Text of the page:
What is Listening?

What is listening? What happens when we listen? And why is it important? These questions and more are explored in the salons contained within this site. Visitors are encouraged to join a salon and participate.

Salons

Perspectives for Studying Listening

Dr. Halley discusses three of the perspectives used by scholars to study listening. Please watch the video before commenting or asking questions. https://youtu.be/BnR-BJ24kR4

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Listening: how would you define it?

Most often we notice the importance of listening in its absence! I’ve learned a good deal about listening by neglecting to.  Unfortunately that’s how I’ve learned its value. I’ve argued in my listening class for years that we do not value listening in American...

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Listening Begins in Social Community

A few of you may have read a bit of this content posted elsewhere sometime ago (on FB 2013) while I was still teaching at Boise State (my last semester was fall of 2015). In spite of my retirement status, now that it’s fall 2017 I can’t suppress the feeling – that I’d...

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About

Learn about the background of the online salons found within this site.

Resources

A list of online resources related to the subject of listening.

Events

A list of past and future events related to listening.

What is Listening?

What is listening? What happens when we listen? And why is it important? These questions and more are explored in the salons contained within this site. Visitors are encouraged to join a salon and participate.

About

Learn about the background of the online salons found within this site.

Resources

A list of online resources related to the subject of listening.

Events

A list of past and future events related to listening.

Listening Begins with the Self

What is listening? This seemingly simple question is the purpose for hosting this webpage. My aim is to challenge how we think about phenomena assumed to be listening and to raise questions and make claims about the nature of this least taught most used communication ability. Resources and links to learn about listening will also be available here. Listening, researchers now agree, is a cognitive process that we observe as a behavior; since listening is a cognitive process it essentially begins with the self; no one can listen for you. We do however learn our listening behaviors in a listening community; in fact today we learn our listening behaviors in many different listening communities. Thus it is important to distinguish between overt behaviors and covert cognitive processes. While we commonly talk to ourselves it is fundamentally another matter to listen to oneself. Here’s an insight I gained from Neil Douglas-Klotz in his book Desert Wisdom that affirms my point: “Our modern world does not encourage depth. It encourages being driven, led, or swept away by our perceived needs, which are often compulsively programmed into us based on someone else’s priorities. Without apportioning blame to education, religion, business, government, or unhealthy family dynamics, one can simply say that, in the modern era, we are not encouraged to be in touch with our own inner, unrehearsed nature any more than we are encouraged to contact the wilderness of nature outside us. As that nature rapidly deteriorates to the same degree that human institutions do, there is a certain urgency for us to contact the depth of our self.” Neil Douglas-Klotz (1995) Desert Wisdom: Sacred Middle Eastern Writings from the Goddess through the Sufis.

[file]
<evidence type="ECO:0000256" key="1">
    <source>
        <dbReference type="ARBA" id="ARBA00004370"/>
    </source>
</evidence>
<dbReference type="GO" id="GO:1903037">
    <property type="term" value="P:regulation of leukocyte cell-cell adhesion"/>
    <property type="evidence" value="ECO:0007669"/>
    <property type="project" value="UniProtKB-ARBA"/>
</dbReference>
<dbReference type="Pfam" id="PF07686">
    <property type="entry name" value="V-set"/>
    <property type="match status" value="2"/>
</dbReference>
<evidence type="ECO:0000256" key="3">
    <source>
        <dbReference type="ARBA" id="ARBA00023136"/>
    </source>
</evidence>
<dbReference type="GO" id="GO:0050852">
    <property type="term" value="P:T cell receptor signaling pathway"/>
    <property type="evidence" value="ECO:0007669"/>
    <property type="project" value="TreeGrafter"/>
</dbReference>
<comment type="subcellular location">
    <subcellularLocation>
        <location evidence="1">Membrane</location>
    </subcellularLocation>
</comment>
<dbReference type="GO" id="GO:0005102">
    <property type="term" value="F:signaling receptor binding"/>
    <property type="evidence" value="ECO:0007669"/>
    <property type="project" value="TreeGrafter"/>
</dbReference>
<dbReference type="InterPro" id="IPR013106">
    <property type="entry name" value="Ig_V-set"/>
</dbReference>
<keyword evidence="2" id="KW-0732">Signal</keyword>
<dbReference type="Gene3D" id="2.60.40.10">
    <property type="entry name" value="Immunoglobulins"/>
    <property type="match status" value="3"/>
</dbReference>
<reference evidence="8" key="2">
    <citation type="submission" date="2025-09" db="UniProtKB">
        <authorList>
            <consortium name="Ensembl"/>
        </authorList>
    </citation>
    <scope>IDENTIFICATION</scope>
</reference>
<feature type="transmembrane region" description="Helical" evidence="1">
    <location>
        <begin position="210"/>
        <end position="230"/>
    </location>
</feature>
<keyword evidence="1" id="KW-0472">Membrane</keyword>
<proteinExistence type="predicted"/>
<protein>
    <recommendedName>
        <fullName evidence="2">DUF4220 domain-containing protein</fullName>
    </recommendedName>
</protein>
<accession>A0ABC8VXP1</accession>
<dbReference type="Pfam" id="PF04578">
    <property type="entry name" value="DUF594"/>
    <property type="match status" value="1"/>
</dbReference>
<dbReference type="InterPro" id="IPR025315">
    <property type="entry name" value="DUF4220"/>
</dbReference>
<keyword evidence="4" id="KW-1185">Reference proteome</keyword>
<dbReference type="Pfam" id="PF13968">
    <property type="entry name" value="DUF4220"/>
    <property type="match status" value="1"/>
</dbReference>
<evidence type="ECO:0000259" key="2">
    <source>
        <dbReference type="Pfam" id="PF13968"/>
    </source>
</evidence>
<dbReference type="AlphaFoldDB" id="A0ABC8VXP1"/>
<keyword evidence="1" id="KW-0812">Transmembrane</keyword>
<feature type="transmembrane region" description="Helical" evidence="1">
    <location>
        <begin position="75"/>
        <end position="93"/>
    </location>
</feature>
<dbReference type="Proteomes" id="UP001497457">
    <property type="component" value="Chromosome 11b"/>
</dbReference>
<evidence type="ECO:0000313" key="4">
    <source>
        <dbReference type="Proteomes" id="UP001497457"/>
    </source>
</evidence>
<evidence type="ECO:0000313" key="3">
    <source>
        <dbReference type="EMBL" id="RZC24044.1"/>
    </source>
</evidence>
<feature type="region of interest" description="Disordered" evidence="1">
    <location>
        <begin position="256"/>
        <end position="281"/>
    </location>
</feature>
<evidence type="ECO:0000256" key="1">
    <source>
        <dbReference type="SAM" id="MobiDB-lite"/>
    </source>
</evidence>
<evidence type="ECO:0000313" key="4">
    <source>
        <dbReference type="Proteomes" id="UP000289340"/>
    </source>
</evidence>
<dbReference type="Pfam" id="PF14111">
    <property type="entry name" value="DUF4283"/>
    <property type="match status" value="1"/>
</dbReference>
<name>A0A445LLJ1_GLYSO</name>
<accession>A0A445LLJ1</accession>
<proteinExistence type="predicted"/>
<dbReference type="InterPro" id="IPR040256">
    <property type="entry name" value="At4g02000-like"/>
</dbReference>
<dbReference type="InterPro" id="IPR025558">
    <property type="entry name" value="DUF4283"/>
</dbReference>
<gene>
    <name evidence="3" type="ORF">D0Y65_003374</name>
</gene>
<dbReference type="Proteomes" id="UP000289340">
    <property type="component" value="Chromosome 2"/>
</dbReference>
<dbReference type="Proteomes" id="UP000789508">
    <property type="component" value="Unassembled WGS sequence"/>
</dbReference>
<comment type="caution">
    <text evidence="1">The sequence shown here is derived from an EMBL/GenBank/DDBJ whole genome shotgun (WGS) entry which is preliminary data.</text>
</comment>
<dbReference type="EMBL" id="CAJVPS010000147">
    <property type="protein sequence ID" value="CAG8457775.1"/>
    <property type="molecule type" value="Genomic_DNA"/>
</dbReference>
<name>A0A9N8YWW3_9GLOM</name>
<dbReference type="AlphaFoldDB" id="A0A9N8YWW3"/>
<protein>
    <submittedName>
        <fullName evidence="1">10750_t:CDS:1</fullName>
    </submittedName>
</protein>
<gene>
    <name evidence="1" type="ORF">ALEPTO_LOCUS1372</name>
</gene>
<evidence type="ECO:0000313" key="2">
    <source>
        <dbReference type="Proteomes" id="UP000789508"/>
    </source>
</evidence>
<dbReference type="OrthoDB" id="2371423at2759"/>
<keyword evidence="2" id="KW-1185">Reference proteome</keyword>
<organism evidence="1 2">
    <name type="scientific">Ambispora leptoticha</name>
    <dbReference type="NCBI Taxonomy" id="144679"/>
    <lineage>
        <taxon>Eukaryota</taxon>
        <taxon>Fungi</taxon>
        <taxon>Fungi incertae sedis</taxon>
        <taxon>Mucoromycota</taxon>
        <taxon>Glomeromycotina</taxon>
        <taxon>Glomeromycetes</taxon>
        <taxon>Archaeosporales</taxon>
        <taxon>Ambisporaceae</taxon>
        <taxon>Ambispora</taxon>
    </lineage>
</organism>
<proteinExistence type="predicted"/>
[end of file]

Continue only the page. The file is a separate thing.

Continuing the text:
"We empty of their humanity those to whom we deny speech."

-George Steiner

"God is the listener inside all of us."

-Me

"Narcissism is the antithesis of listening."

- Patrick Cronin